May 27, 2009
Commensal Coral Hermit Crab
I've acquired a new piece of coral with some interesting critters living inside. This piece is from Australia, I believe it is a Leptastrea pruinosa. The first thing I noticed about this tiny piece was the yellow commensal coral hermit crab, Paguritta sp. It measures about 3 mm total length. It is officially the smallest pet I've ever had. It is more yellow in real life, I'm still learning how to use this new camera. I've seen bigger ones, so I'm hoping it gets a lot of plankton to eat in my aquarium and grows. What really surprised me about this crab was that it was living in a Leptastrea coral. I've only ever seen them on SPS corals like Acropora, Montipora, and Astreopora corals.
I'm not sure how difficult these are to keep in captivity. Technically, these are filter feeders. If you click on the photo to enlarge it, you can see that the crab has feathery antennae that it uses to capture suspended plankton. Like its shelled hermit crab cousins, I've also seen it pick up tiny particles with its claws and put them in its mouth. Hopefully that means they will be easier to feed than other filter feeding animals.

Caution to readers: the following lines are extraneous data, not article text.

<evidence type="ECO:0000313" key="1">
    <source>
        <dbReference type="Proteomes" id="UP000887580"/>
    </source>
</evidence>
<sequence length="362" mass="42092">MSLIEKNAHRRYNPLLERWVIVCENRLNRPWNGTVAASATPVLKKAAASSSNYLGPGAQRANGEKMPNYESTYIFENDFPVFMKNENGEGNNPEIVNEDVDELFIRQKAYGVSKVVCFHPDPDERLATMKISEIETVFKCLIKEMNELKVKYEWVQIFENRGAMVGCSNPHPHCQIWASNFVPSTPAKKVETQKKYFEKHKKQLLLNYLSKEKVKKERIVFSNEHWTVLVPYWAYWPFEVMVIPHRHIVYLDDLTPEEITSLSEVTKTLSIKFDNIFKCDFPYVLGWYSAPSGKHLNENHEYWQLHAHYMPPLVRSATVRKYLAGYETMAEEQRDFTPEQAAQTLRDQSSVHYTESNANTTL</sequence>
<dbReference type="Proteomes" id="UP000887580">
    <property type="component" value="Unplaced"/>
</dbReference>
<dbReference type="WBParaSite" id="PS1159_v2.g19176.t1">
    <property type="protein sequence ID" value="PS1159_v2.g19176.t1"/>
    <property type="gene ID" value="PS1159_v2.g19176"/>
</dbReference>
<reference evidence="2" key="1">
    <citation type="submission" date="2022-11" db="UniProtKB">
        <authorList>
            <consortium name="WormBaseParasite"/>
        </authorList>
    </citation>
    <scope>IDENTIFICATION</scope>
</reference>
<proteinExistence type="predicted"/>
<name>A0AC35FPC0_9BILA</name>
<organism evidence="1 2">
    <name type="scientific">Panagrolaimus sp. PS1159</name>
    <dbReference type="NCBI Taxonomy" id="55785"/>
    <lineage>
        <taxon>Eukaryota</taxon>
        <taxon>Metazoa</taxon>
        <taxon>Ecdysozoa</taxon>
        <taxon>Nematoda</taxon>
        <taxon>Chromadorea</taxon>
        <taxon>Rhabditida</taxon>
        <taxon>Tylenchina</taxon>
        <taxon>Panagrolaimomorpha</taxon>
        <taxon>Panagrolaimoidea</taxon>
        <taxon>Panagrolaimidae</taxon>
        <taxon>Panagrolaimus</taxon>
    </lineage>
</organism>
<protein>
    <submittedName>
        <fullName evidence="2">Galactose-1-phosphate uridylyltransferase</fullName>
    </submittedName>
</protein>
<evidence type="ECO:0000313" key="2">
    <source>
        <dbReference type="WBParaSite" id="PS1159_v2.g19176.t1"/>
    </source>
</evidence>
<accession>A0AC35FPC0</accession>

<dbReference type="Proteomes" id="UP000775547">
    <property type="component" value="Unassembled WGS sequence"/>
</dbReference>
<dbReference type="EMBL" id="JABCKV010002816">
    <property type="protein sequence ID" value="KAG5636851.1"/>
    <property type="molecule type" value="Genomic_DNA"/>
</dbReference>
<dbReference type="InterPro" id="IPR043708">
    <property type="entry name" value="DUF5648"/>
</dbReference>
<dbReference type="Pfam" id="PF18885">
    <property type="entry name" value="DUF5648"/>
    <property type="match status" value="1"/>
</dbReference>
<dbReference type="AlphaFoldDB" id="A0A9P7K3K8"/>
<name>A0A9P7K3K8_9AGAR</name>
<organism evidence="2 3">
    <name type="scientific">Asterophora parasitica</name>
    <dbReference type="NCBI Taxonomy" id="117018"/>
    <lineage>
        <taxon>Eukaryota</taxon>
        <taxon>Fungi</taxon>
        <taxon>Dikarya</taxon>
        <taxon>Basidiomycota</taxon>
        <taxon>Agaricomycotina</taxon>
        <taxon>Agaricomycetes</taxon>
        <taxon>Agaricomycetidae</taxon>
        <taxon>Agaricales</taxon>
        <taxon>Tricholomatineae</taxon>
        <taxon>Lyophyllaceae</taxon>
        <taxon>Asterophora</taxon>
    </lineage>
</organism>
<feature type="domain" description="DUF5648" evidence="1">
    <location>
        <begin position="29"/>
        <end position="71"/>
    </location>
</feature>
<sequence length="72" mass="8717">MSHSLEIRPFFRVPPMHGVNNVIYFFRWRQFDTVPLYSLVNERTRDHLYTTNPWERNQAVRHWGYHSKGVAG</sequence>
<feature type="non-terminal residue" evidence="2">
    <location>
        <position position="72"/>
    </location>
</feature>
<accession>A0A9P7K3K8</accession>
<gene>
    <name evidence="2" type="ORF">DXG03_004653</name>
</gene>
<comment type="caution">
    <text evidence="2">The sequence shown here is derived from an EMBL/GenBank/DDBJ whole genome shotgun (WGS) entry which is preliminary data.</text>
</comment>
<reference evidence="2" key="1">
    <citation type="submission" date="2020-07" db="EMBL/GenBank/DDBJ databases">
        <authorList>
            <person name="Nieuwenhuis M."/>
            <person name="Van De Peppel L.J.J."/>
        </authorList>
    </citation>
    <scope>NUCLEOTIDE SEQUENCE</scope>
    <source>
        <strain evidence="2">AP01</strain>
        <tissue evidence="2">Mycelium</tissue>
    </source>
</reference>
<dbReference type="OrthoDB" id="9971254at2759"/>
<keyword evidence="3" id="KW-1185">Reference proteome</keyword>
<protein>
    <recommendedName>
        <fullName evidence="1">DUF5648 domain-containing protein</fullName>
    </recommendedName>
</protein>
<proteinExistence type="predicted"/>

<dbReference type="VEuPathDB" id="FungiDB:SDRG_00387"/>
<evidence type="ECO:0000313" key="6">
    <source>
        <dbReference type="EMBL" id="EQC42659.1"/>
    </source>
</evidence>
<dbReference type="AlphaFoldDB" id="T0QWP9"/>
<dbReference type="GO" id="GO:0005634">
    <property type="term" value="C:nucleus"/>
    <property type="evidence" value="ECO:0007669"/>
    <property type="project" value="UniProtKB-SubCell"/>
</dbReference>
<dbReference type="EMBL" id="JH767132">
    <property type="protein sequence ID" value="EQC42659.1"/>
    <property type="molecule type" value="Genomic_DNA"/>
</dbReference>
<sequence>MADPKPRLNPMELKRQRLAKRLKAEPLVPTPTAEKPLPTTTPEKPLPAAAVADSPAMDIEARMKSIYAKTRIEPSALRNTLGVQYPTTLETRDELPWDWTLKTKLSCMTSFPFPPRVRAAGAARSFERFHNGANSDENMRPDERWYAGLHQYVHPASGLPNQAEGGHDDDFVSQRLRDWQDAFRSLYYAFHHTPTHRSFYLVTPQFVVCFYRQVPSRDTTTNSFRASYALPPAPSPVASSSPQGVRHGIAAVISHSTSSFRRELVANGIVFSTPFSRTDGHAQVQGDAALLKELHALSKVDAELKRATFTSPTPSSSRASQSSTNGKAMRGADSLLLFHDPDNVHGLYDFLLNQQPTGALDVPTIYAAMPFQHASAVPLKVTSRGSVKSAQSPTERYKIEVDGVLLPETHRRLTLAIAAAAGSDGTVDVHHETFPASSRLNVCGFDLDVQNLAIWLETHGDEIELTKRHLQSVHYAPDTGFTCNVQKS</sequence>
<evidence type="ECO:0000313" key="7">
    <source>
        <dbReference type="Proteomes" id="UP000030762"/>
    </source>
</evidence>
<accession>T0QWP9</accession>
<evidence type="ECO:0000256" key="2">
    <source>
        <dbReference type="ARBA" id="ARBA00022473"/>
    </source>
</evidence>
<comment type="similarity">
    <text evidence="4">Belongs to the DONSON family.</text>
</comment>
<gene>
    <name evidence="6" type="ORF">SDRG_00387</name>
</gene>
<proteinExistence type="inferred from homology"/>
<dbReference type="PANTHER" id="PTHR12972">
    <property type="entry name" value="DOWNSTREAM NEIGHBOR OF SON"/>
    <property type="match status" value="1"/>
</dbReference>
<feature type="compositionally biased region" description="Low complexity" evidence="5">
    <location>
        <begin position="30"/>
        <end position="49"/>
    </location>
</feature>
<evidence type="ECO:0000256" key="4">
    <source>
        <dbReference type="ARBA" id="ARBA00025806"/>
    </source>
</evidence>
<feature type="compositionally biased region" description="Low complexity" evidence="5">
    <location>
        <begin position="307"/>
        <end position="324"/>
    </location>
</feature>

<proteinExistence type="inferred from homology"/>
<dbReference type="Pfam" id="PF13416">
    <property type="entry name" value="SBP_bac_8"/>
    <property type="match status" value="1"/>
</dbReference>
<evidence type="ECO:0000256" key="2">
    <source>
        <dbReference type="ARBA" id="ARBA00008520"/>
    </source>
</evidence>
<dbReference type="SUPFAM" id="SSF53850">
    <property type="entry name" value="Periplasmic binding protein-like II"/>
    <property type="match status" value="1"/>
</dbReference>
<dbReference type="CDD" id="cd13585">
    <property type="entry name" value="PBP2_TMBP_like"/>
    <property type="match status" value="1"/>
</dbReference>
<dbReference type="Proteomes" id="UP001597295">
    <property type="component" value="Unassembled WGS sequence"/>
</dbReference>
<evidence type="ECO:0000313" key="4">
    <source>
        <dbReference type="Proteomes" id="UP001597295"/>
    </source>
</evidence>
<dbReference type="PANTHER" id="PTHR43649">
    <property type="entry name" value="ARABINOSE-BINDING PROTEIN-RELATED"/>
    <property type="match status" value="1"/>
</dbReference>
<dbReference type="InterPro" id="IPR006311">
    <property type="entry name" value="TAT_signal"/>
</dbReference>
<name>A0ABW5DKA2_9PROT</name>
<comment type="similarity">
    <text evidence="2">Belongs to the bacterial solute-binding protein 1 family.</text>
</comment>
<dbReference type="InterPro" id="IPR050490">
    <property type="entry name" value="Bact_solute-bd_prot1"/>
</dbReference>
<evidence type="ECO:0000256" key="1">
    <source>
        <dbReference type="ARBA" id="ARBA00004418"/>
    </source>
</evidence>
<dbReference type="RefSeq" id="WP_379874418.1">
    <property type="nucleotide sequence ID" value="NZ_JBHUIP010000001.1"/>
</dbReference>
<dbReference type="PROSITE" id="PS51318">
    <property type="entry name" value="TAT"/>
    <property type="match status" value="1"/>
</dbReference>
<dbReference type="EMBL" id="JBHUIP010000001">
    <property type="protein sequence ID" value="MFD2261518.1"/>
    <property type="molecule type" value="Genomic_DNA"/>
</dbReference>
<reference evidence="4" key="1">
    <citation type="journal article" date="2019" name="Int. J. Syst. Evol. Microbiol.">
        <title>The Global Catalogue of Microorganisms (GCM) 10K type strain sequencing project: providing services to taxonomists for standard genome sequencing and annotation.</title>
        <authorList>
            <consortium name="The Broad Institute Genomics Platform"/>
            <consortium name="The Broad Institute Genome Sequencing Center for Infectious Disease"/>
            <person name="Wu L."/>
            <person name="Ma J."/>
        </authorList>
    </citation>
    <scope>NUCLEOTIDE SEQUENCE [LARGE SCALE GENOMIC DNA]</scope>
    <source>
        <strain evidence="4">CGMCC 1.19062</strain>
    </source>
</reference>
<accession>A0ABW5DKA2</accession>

When I looked closer at this coral, I noticed some tiny blue things with black markings. They are about half the size of the hermit crab. At first I thought they could be a different species of commensal coral hermit crab, but they didn't appear to have claws. I watched them during acclimation, but they didn't move much. Once I put the coral into my aquarium, I saw that the blue things lifted up and the tiny, feathery hand-like feeding apparatus of a barnacle came out of each one. There appears to be some tissue loss on this end of the coral, but I don't think it is a direct result of the barnacles living there. Click on the photos for larger views.
Update 6/20: I'm happy to say that my commensal coral hermit crab is doing well and is easy to feed. I target feed it daily with small pieces of frozen Mysis, Cyclops, and krill. Just like its shelled cousins, it holds the food (often several times the size of its body) in its claws, methodically rips small pieces off, and puts them in its mouth. It retreats when it detects movement nearby, but quickly comes out waving its arms and antennae when it senses food. I can get the tip of the syringe so close to the tiny crab that I can gently squirt pieces of food directly into its greedy claws. For good measure, I do often target some phytoplankton for its feathery antennae to catch.